• In the Flight of the Conchords song The Humans are Dead, the robots acquired poisonous gases. And they poisoned their asses.
  • Buckethead's album Population Override manages to portray this scenario ... without saying a word! The whole album is instrumental.
  • Heavily implied in Deep Purple's "Man Alive", where almost all of humanity is gone, either due to this or due to a 3b. Given the group's flirtation with the Green Aesop theme in recent years and the general tone of the song, it was probably caused by humanity itself.

  • The Hitchhiker's Guide to the Galaxy: The planet Golgafrincham. After getting rid of those useless telephone sanitisers, its civilisation is wiped out by a virus contracted from a dirty telephone.

    Tabletop Games 
  • Vampire: The Masquerade: "Wormwood", one of the apocalyptic scenarios presented in the Gehenna sourcebook, starts when God decides that enough is enough, the rot and corruption of the mortal world has grown too great for Him to tolerate, and the vampires have used up all their second chances. As His covenant with Noah prevents him from simply wiping the world clean with a second cataclysm on the scale of the Flood, He creates Wormwood, a spiritual plague that permeates the world, destroying vampires and nothing else. Nothing that the Cainites can do will save them; after forty days and forty nights, all vampiric life is scoured from the Earth.
  • Warhammer 40,000: Known to happen, if rarely; the setting's instruments of devastation tend to be far less discriminate than this type of apocalypse requires. Nevertheless, the Eldar, especially of Craftworld Biel-Tan, are fond of utterly excising any human/ork/anyone colonies on their Maiden Worlds and returning the planets to their pristine state, conveniently erasing any sign that the world is under Eldar protection.

  • Little Shop of Horrors. The entire human race is eaten alive by giant bloodthirsty plants, and the sung narration explicitly points out that they have no one to blame for it but themselves.
  • R.U.R.: The robots turn against their masters and Kill All Humans except for one. One is too few to reproduce, but the robots don't know how to do that either. As such, the lone survivor creates an Adam and Eve robot couple who will repopulate the world with their descendants.

    Video Games 
  • Beyond: Two Souls: The main character receives premonitions of this happening, and it does if you fail to stop the second Condenser after Nathan Dawkins goes kuku and shuts its forcefield down.
  • Chrono Trigger, at least after the Day of Lavos. It's clear that a few isolated pockets of humanity have survived Lavos's wrath, but it's also clear that those isolated pockets are screwed, no matter how much "hope" the main characters spread. Luckily, the theme of the game is Time Travel.
  • The Combat Of Giants: Mutant Insects games has a meteor that annihilated humanity and civilization. The game itself took place three hundred years later where giant mutated insects rule the world.
  • In the original Descent: FreeSpace, the Nigh-Invulnerable Shivan mothership Lucifer blasted the Vasudan homeworld of Vasuda Prime to an uninhabitable ruin, killing four billion Vasudans (and considering that Vasuda Prime was largely an extremely arid desert, there could not have been much more than four billion people there). They almost did the same to Earth, but the Lucifer was destroyed in subspace, where its shields were down, mere minutes before arriving in the Sol System. Unfortunately, the only subspace node leading out from Sol was destroyed in the process, meaning that Earth was cut off from the rest of human civilization, and vice versa.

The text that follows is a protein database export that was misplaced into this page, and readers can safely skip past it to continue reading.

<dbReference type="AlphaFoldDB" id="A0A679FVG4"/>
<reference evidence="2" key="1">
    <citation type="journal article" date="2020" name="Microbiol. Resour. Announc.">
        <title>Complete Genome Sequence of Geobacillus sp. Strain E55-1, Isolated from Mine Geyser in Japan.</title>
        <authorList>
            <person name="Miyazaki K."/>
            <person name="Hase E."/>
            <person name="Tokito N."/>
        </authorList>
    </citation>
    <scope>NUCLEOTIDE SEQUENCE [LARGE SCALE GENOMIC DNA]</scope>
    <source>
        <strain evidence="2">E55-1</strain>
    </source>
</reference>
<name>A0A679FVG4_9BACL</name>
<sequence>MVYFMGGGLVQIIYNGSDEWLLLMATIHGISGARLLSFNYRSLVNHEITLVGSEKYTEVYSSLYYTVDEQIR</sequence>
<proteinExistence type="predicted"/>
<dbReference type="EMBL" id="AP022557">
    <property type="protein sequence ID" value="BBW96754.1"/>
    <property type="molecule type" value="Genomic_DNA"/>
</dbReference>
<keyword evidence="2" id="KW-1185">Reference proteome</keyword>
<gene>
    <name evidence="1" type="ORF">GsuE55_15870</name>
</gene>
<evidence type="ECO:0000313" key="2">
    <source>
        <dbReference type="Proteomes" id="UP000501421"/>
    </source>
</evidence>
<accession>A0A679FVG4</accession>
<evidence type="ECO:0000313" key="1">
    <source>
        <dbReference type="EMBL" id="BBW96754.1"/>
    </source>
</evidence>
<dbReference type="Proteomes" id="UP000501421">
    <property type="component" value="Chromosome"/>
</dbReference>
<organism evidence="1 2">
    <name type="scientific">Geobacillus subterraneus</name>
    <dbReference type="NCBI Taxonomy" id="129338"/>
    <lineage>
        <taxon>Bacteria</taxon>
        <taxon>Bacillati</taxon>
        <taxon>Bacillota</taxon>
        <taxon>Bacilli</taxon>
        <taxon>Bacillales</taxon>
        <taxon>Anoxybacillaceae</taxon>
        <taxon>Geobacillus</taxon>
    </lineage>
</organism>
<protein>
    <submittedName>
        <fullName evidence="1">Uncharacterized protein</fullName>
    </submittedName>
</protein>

• This is the goal of the archangel Malthael in Diablo III: Reaper of Souls. He wants to purge Sanctuary of all humanity for being the offspring of angels and demons, and because with humanity's growing power thanks to the destruction of the Worldstone, he does not trust humanity not to turn their new power to evil like so many humans are wont to do.
  • The second and third endings of Drakengard fall into this sort of apocalypse. The third has a glimmer of hope that it can still be averted.
  • This is the fate that would befall humanity in Eternal Darkness if Pious succeeds in summoning his Ancient; they would be enslaved and/or exterminated on a global scale, and Alex sees brief visions of it actually happening after she realizes that the Ancient she summoned to combat Pious's own would just do the exact same thing. And it's possible that Mantorok will be just as ruthless after his victory across all three timelines.
  • The monsters of Evolve inflict this on every planet they arrive on, destroying all sufficiently advanced tech and slaughtering anyone who interferes. While Word of God says they would leave the humans alive if they didn't try to stop them, they have so far wiped out the population of entire planets. However, there is information that implies this is merely a minor symptom of their true goal: a Class X-4 event.
  • The backstory to Find the Cure!! Scientists from another dimension arrive on Earth and revolutionize civilization, but it turns out they brought a deadly plague with them that transmits through proximity and kills people exactly 25 years after contracting it. The player character is part of a search team who travels to the scientists' original dimension in hopes of finding a cure.
  • The backstory of the Little Tail Bronx series is that the human race used Mechanical Abominations known as Titano-Machina to wage World War III. Juno, the information system that the Titano-Machina were created from, determined that the massive destruction would lead to a Class 6 situation, and so proposed to a select few human researchers the "Reset" command, which would erase all of humanity so that the Earth's biosphere could be rebuilt. The researchers accepted and initiated the command, resulting in mankind's immediate extinction. It can be however argued that this example crosses over with a very temporary Class 6 as Juno converted all other life-forms into data, and used them to re-seed the planet with new life, including the Caninu and Felineko.